The head of the national crime agency has said UK's drugs strategy is "making no difference" and needs a radical new approach.
Sir Stephen Lander, the chairman of the Serious and Organised Crime Agency (Soca) - described as Britain's answer to the FBI - admitted that when it comes to the fight against drugs "we are not winning so we must try something else as well".
The former head of MI5 said that the traditional law enforcement approach to drugs - seizure and imprisonment - has failed to reduce the availability of illegal substances, such as cocaine and heroin, in this country.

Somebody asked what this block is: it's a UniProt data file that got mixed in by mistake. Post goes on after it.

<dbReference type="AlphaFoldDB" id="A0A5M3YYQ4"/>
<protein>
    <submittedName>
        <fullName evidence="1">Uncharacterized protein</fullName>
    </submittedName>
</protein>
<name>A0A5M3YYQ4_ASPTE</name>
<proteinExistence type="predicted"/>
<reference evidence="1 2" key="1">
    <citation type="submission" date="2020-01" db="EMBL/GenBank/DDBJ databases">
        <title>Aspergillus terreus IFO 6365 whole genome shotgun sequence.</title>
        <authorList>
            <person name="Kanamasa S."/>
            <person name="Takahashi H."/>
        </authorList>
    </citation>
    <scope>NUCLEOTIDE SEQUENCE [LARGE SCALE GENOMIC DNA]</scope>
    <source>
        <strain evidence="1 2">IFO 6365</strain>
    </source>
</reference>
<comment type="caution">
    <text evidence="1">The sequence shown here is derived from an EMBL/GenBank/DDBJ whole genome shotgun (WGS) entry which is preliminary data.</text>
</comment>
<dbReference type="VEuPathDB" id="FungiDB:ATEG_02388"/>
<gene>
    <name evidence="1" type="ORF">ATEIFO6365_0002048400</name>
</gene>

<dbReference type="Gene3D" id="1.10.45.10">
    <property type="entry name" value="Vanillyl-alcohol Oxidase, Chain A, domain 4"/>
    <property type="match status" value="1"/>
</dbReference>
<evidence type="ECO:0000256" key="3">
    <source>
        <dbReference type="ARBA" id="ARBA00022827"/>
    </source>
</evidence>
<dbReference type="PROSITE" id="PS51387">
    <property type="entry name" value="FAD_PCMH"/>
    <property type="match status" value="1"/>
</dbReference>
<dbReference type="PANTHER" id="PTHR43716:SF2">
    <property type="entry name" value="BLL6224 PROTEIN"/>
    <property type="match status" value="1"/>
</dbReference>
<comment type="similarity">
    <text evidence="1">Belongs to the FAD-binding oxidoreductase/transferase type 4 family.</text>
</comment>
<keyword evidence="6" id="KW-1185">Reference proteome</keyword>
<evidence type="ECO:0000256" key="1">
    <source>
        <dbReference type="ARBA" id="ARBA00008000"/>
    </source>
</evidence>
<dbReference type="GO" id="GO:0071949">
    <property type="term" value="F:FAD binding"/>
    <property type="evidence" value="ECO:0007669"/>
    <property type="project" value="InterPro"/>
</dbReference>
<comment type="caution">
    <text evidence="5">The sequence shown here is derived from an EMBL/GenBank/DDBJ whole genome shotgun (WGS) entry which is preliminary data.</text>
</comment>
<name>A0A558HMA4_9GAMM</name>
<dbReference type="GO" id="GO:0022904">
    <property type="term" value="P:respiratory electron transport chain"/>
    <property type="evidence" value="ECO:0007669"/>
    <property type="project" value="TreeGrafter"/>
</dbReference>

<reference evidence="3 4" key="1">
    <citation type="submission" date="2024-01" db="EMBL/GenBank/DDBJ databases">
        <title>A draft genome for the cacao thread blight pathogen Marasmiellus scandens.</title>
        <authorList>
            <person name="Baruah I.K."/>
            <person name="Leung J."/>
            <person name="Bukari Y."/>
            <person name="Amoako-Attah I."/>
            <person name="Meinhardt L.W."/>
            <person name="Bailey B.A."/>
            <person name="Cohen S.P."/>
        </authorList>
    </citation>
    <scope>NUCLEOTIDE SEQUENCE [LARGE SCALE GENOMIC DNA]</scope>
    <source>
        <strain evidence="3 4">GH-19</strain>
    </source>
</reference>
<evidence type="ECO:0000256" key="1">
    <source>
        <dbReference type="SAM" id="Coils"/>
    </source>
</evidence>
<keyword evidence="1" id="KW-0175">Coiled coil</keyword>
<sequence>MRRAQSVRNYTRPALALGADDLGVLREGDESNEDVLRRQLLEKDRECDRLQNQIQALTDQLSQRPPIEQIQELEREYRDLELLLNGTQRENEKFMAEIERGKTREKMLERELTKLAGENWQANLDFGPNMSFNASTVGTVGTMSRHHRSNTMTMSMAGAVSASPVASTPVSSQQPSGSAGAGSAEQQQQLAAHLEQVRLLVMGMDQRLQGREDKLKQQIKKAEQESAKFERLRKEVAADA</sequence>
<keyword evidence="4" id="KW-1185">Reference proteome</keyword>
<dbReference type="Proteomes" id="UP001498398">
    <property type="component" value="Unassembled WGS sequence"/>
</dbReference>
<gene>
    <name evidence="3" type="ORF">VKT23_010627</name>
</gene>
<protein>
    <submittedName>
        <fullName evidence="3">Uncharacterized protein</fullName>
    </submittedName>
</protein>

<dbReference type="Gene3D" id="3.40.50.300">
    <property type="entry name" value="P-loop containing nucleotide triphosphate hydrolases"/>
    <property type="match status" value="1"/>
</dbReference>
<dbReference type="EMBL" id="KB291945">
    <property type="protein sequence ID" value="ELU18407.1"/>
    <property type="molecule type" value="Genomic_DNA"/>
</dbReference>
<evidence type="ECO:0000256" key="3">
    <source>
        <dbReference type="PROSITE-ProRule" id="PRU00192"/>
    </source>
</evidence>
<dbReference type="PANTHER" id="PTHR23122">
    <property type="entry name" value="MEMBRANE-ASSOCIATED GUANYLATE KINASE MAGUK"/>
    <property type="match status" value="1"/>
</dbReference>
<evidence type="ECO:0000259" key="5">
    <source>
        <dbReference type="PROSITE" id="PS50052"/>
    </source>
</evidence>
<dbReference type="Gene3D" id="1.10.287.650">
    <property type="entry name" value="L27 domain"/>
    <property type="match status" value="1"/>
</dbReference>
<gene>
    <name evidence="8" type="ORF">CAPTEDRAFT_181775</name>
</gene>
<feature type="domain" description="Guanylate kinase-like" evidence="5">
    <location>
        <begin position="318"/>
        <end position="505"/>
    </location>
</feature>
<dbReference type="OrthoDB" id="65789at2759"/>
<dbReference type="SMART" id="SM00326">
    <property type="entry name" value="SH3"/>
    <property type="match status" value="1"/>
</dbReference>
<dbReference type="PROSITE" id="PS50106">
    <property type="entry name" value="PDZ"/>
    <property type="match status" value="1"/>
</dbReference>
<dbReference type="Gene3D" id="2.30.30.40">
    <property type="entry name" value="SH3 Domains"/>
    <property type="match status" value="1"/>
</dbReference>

Speaking on the first anniversary of the agency, which has a ?450m budget, he said: "The criminal law as the only means of defence [against drugs] is a flawed approach. It must be - we are not winning so we must try something else. Our analysis is that the criminal law is a necessary part of the tool kit, but not a sufficient one. We have to be ambitious about making a difference."
With a staff of 4,400, Soca took over the briefs of the National Crime Squad, the National Criminal Intelligence Service, the role of Customs in drug investigations and some functions of the Immigration Service.